Direct oral anticoagulants (DOACs) represent an attractive alternative to low-molecular-weight heparins (LMWHs) for the long-term treatment of cancer-associated thrombosis (CT) since they avoid the burden of daily injections. Analyses in subgroups of cancer patients from large randomized trials suggested that DOACs were at least as effective as vitamin K antagonists, while indirect comparisons suggested that DOACs' efficacy and safety profile were comparable to those of LMWHs. In the randomized controlled HOKUSAI-VTE Cancer study, currently the only completed phase III trial on DOACs in CT patients, edoxaban was shown noninferior to dalteparin on the composite primary endpoint of time to first recurrent venous thromboembolism or major bleeding during the 12 months after randomization. Study results suggest that both agents had comparable benefit/risk ratio in patients with CT. Even though this conclusion was valid from a strict statistical viewpoint, it was potentially misleading when interpreting benefit/risk ratios. Besides the obvious heterogeneity of the study population (e.g., 23% of patients no longer had cancer) and significantly different treatment durations between arms, secondary outcomes for efficacy were in favor of edoxaban for recurrent deep-vein thrombosis but not for recurrent pulmonary embolism, and major bleeding episodes were significantly more frequent in the edoxaban group, with an excess of gastrointestinal (GI) bleeding episodes observed mainly but not only in patients with GI cancers. More research is needed regarding specific patients' profiles, cancer types, and treatment period to better clarify the respective roles of DOACs and LMWHs in CT patients.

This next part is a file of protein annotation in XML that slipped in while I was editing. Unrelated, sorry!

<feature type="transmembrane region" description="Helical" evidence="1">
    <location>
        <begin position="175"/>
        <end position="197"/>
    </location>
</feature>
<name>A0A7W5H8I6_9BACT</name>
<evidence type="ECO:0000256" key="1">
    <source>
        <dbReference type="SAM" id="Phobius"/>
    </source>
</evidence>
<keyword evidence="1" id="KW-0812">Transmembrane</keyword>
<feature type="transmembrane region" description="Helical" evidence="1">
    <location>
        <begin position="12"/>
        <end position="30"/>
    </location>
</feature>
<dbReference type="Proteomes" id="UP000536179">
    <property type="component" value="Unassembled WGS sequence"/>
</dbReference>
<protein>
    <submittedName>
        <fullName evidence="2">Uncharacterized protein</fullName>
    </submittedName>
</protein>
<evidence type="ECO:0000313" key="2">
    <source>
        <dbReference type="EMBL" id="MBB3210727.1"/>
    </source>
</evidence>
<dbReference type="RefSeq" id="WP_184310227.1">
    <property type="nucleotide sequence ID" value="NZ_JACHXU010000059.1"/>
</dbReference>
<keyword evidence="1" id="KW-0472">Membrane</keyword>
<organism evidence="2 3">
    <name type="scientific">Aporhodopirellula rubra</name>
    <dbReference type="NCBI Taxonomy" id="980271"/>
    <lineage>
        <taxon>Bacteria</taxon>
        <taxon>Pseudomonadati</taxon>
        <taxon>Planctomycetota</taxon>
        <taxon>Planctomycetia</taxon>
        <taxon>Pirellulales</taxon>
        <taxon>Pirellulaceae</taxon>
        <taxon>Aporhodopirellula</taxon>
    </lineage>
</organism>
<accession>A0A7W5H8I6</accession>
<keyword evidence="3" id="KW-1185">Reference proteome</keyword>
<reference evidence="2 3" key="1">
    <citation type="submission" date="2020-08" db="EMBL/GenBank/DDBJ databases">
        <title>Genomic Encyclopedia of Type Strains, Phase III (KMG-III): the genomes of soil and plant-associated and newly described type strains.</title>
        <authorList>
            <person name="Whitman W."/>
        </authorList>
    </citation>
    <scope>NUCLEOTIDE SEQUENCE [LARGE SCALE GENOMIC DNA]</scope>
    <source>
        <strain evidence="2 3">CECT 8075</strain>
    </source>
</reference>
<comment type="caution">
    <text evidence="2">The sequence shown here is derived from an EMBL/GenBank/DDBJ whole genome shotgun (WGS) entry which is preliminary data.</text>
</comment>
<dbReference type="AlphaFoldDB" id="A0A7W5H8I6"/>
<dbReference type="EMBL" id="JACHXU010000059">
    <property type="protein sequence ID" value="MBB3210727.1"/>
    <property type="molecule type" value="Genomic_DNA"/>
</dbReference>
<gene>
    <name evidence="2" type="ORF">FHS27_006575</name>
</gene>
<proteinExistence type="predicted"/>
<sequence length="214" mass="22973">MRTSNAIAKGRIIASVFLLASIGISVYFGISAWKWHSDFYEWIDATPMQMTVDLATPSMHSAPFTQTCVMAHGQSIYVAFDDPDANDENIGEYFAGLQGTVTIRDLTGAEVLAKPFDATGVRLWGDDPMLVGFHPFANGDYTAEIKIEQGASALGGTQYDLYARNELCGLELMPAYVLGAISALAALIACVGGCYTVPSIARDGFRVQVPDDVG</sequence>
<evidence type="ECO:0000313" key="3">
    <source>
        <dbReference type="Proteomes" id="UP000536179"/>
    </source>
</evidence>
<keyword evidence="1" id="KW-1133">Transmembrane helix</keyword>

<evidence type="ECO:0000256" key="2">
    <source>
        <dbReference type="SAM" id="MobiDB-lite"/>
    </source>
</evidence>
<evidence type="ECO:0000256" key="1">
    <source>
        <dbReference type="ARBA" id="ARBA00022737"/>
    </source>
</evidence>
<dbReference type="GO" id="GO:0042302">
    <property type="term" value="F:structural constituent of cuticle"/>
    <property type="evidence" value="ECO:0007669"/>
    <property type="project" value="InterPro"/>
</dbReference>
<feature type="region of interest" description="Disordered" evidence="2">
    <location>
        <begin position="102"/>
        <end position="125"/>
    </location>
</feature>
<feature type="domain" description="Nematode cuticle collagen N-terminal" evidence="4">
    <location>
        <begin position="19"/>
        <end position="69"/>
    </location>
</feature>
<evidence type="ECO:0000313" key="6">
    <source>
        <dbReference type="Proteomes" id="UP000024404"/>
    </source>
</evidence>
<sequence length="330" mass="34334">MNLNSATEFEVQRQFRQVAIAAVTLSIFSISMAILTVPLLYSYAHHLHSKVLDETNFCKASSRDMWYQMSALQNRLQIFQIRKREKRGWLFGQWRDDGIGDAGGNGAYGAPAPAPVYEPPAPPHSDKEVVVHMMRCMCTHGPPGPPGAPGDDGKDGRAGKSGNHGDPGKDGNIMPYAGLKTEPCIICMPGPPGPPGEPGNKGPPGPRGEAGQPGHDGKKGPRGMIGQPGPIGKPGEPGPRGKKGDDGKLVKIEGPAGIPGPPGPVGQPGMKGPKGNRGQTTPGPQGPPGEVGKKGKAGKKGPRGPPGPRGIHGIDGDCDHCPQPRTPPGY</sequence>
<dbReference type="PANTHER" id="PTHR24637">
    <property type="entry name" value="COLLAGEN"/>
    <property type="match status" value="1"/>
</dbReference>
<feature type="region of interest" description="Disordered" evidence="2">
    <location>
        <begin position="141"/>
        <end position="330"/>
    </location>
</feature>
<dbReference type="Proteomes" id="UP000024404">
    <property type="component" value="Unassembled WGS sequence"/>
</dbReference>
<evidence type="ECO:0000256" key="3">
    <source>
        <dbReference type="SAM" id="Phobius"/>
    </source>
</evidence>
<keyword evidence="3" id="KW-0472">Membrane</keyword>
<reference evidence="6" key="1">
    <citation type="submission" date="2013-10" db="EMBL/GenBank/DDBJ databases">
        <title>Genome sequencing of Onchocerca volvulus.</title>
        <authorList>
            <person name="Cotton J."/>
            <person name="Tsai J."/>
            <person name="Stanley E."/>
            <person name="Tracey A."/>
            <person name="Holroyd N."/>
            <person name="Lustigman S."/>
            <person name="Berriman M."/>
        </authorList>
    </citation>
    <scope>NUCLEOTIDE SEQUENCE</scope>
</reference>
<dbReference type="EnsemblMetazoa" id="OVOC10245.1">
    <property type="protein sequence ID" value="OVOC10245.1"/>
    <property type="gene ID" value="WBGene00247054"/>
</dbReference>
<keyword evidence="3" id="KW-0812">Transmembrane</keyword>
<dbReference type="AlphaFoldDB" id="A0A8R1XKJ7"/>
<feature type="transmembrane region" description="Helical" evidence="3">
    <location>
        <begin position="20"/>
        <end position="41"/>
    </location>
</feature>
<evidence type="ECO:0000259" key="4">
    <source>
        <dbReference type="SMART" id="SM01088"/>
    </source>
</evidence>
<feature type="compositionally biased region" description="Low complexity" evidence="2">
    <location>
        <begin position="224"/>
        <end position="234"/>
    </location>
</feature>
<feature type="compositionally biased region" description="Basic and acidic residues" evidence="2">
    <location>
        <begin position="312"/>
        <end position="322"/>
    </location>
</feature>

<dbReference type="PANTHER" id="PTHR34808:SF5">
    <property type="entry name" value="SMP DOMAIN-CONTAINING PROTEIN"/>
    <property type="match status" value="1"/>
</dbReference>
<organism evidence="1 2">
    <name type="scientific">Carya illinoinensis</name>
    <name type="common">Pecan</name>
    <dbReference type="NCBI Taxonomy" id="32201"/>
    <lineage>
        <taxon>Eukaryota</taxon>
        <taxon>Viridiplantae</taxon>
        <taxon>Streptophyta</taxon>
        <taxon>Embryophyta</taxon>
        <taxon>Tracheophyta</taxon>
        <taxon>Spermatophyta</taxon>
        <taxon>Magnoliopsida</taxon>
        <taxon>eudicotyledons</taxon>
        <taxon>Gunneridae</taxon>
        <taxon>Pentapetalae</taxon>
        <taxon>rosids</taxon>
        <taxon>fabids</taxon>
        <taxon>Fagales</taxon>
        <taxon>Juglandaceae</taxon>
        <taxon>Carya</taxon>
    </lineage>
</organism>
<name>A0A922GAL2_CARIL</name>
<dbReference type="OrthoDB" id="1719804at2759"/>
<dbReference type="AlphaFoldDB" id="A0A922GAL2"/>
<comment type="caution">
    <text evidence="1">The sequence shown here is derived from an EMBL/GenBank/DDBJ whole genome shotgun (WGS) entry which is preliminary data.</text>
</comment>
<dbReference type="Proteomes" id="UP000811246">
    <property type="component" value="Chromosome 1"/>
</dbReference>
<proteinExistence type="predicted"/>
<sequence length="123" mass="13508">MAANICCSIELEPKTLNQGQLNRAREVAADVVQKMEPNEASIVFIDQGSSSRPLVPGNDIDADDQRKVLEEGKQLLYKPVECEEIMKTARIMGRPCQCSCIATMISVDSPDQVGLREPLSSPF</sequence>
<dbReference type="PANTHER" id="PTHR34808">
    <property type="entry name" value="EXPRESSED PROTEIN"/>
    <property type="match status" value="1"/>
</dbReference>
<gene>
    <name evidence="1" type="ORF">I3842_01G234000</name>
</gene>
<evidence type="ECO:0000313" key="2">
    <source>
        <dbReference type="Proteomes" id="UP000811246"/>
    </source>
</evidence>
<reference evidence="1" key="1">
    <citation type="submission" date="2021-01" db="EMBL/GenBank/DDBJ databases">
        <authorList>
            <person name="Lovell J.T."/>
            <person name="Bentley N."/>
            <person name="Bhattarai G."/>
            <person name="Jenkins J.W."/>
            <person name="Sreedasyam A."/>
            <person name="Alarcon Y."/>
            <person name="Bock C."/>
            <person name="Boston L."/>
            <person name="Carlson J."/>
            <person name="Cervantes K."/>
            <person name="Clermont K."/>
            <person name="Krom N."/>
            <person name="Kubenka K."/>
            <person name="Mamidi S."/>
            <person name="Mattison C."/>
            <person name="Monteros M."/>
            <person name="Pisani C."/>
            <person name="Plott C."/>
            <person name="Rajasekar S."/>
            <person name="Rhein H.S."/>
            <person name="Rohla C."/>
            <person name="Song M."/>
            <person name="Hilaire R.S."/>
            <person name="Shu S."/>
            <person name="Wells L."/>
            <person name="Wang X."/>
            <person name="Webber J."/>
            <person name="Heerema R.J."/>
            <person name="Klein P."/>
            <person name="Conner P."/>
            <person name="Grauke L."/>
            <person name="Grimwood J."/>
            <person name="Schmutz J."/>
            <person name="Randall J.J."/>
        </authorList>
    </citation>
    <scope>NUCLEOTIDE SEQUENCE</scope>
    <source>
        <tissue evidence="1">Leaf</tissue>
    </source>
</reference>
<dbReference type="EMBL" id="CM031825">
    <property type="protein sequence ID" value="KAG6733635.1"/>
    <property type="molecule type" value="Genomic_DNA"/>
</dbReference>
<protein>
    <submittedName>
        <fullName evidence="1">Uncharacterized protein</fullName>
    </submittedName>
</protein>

PMID: 31535076 [PubMed]